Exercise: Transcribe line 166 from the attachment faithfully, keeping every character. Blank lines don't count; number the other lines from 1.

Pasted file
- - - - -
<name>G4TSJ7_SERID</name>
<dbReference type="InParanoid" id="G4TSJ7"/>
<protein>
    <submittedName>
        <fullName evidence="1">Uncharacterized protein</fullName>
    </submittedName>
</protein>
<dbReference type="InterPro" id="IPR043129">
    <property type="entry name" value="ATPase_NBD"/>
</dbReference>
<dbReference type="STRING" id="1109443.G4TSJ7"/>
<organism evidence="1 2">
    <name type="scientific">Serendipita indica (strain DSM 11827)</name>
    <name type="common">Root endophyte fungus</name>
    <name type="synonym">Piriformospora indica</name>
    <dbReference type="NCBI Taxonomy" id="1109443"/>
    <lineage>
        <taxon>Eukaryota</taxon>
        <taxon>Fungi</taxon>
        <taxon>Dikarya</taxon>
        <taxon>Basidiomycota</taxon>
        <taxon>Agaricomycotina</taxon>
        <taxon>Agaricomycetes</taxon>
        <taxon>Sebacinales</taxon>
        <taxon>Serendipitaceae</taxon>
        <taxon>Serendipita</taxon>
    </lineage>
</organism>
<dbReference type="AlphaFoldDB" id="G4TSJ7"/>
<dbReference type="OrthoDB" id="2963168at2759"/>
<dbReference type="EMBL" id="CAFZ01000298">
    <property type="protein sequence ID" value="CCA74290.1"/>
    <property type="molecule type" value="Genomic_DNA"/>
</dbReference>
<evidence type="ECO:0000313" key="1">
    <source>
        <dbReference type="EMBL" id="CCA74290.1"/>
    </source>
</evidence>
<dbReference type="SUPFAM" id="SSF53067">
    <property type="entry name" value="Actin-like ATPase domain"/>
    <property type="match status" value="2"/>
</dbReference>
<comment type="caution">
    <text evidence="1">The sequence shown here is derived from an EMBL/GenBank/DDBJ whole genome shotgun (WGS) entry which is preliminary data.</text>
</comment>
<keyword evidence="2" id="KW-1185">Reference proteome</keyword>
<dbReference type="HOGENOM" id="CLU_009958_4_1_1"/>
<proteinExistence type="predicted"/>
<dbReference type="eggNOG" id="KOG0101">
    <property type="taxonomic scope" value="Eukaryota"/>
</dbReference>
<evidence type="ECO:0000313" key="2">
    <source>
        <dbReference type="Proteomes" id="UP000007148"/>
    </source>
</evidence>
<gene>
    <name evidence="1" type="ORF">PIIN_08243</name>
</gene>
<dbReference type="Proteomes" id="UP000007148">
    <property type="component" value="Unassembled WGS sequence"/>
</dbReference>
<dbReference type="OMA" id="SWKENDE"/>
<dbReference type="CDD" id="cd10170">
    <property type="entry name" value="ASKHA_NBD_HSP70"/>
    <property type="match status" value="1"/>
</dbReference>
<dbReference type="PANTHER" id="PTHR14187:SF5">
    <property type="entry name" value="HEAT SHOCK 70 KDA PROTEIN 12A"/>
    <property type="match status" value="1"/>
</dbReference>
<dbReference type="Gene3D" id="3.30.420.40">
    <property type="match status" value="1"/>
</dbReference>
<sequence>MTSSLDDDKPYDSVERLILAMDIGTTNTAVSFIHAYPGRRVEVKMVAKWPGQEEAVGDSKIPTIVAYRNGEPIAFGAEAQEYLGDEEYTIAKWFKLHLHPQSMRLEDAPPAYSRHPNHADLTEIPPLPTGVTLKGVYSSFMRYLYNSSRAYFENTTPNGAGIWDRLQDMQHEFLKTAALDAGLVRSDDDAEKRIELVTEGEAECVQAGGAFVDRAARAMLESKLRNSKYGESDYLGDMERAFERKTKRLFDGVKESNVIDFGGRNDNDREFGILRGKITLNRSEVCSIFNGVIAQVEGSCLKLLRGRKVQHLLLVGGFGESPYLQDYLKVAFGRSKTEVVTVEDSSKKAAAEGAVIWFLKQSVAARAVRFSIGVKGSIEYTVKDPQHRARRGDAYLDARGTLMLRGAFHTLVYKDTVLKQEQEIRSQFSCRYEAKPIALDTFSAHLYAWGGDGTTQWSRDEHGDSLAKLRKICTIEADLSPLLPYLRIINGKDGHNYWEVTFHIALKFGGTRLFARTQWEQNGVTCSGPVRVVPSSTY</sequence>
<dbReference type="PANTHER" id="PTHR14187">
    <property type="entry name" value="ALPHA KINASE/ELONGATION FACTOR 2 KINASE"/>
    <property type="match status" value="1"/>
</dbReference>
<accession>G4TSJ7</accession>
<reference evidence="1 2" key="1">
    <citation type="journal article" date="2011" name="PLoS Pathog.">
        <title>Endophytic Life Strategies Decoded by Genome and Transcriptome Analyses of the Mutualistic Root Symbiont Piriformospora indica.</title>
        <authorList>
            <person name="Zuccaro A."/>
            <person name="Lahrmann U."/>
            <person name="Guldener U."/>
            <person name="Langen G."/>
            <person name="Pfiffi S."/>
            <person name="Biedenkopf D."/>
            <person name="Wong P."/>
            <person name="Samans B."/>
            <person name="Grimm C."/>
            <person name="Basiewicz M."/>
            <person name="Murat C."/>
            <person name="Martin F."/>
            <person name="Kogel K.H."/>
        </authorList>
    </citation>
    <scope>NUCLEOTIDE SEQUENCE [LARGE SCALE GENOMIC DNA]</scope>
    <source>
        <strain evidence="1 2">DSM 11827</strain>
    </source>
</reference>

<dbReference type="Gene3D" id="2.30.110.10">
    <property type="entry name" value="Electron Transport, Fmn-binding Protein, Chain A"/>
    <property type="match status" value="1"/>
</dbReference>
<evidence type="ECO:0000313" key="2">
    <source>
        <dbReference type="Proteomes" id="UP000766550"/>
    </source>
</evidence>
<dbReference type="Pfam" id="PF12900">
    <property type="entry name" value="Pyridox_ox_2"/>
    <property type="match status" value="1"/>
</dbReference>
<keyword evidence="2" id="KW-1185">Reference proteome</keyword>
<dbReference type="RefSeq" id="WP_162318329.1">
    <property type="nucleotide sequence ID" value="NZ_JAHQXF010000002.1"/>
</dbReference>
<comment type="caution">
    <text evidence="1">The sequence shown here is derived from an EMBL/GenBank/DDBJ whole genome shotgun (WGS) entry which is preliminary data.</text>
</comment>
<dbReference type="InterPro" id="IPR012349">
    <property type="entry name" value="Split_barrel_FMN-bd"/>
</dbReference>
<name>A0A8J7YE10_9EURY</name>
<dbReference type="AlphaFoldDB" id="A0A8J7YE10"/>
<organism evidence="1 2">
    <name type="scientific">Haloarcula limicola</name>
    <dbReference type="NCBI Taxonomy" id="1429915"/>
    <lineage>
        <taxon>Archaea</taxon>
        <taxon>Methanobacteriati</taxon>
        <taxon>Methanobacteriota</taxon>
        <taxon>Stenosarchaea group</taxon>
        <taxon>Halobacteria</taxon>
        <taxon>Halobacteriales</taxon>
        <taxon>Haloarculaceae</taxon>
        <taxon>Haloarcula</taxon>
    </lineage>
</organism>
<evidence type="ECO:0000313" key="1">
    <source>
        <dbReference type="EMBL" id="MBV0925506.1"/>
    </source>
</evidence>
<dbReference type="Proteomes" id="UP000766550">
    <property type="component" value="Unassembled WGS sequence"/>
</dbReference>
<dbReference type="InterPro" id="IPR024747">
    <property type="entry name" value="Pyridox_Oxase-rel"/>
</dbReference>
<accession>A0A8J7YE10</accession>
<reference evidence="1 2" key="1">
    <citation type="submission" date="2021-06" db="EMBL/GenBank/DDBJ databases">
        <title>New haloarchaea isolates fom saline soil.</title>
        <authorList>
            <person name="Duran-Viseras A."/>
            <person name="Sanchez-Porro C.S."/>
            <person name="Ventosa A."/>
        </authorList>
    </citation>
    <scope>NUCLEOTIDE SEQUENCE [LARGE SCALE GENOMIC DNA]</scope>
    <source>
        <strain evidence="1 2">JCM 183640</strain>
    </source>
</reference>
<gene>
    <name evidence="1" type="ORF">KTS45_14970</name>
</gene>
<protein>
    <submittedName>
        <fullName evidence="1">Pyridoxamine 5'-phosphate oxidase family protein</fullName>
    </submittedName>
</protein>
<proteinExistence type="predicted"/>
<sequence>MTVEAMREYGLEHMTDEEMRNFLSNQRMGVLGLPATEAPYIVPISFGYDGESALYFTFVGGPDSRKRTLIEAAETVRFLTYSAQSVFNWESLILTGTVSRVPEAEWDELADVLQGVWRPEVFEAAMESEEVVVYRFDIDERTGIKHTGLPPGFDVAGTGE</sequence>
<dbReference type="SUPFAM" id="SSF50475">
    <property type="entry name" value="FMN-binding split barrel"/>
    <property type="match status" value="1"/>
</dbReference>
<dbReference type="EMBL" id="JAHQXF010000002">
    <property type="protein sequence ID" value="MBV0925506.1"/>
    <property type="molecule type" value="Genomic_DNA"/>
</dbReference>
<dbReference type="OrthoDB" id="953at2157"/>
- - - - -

    <scope>NUCLEOTIDE SEQUENCE [LARGE SCALE GENOMIC DNA]</scope>